Not all of the Neanderthal genes are beneficial. Sankararaman and Reich found that our Neanderthal inheritance includes several genes that make us susceptible to diseases including type 2 diabetes, lupus and Crohn’s disease.
Some of the genes, meanwhile, appear to have led to fertility problems. For instance, Sankararaman found that the X chromosome is almost devoid of Neanderthal DNA. This suggests that most Neanderthal DNA that wound up on the X chromosome made the bearer less fertile – a common occurrence when related but distinct species interbreed – and so it quickly disappeared from the human gene pool. “Neanderthal alleles were swept away,” says Sankararaman.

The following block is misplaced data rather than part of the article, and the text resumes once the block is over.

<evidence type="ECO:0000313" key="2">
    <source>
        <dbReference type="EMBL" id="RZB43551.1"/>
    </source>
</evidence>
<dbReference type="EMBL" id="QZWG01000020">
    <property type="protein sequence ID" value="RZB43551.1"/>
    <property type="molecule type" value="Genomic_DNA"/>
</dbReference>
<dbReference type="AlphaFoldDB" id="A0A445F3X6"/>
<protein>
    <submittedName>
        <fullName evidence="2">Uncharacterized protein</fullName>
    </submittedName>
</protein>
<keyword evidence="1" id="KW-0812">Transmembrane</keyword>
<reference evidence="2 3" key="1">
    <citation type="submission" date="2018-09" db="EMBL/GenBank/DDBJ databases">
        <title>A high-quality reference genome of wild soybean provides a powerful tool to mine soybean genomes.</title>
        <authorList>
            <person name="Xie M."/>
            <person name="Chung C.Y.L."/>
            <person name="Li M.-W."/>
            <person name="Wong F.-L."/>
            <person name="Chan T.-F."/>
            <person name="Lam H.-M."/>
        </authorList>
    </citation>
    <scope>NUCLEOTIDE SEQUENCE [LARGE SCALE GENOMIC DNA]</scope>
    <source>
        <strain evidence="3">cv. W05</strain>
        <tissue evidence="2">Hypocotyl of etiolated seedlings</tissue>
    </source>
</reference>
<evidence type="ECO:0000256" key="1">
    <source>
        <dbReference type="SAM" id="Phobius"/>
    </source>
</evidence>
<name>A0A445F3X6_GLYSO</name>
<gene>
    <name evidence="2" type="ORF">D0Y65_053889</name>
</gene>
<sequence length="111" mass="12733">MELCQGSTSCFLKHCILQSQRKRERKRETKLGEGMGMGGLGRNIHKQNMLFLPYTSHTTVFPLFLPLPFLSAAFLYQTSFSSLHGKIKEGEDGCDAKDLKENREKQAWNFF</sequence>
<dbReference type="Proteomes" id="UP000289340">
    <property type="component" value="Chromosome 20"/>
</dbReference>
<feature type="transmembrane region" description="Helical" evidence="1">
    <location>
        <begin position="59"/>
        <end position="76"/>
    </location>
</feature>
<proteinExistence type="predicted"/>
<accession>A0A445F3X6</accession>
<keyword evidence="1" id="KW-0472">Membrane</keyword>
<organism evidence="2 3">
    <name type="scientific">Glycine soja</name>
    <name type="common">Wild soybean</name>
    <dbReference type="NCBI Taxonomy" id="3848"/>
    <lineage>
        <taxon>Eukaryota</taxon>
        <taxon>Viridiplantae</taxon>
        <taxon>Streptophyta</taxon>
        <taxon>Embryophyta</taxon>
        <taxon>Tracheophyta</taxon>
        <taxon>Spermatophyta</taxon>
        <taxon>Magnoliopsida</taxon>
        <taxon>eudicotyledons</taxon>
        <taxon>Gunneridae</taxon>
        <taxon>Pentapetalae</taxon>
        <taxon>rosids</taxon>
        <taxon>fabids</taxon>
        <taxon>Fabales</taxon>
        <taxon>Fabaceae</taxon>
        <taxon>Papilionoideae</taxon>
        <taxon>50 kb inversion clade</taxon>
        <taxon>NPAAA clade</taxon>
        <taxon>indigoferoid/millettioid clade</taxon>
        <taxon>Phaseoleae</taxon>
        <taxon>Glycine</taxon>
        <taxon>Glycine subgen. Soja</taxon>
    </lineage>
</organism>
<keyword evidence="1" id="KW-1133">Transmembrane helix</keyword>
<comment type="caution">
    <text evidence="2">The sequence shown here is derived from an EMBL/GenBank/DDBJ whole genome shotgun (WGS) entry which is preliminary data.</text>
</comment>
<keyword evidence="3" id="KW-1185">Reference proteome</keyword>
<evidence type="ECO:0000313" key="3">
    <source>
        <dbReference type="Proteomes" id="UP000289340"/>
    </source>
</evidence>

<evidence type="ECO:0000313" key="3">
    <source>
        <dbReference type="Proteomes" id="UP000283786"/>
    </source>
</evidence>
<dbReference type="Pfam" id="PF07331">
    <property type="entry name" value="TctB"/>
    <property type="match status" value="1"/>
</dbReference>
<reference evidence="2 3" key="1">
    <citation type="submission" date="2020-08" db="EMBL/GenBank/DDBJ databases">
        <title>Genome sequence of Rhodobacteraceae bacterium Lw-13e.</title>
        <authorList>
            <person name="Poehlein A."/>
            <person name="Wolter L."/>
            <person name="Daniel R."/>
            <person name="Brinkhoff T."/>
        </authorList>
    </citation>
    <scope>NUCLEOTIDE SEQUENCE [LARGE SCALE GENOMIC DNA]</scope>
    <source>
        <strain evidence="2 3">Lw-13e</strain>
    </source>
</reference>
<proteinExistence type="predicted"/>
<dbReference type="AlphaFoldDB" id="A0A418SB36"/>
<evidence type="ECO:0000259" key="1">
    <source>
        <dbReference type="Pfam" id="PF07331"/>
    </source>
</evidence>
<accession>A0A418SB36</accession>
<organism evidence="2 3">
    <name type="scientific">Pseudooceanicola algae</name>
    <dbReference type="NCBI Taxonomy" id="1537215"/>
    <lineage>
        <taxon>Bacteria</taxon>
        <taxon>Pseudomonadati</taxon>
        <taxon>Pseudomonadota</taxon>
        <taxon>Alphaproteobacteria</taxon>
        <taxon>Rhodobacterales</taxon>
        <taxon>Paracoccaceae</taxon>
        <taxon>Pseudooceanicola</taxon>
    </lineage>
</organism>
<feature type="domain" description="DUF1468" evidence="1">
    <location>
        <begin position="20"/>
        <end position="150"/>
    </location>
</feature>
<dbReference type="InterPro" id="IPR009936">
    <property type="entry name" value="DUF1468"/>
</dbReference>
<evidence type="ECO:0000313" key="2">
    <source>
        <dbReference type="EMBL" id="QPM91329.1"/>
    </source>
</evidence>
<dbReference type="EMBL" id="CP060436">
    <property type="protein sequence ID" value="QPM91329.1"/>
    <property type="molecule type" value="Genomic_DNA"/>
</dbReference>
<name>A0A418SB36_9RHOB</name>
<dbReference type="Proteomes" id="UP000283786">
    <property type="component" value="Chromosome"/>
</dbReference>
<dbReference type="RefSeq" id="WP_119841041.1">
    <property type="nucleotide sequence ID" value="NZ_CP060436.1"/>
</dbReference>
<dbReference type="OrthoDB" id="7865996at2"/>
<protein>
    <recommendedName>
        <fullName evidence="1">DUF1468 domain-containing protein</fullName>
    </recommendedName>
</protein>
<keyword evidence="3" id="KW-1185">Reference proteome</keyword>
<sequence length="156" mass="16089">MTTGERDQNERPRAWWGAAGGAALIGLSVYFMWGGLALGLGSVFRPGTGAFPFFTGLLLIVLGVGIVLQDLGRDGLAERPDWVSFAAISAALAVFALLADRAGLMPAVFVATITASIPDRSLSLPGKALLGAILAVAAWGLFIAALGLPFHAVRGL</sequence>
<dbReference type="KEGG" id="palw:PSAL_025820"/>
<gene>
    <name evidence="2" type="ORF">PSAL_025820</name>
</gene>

Maybe. Can we spell S-T-R-E-T-C-H?
According to another recent study,
A substantial fraction of the Neanderthal genome persists in modern human populations. A new approach applied to analyzing whole-genome sequencing data from 665 people from Europe and East Asia shows that more than 20 percent of the Neanderthal genome survives in the DNA of this contemporary group, whose genetic information is part of the 1,000 Genomes Project.
Toldjah. Some people never forgave the “Neaderdunce” for marrying into the family. They just keep throwing mud, figuring some of it will stick. 😉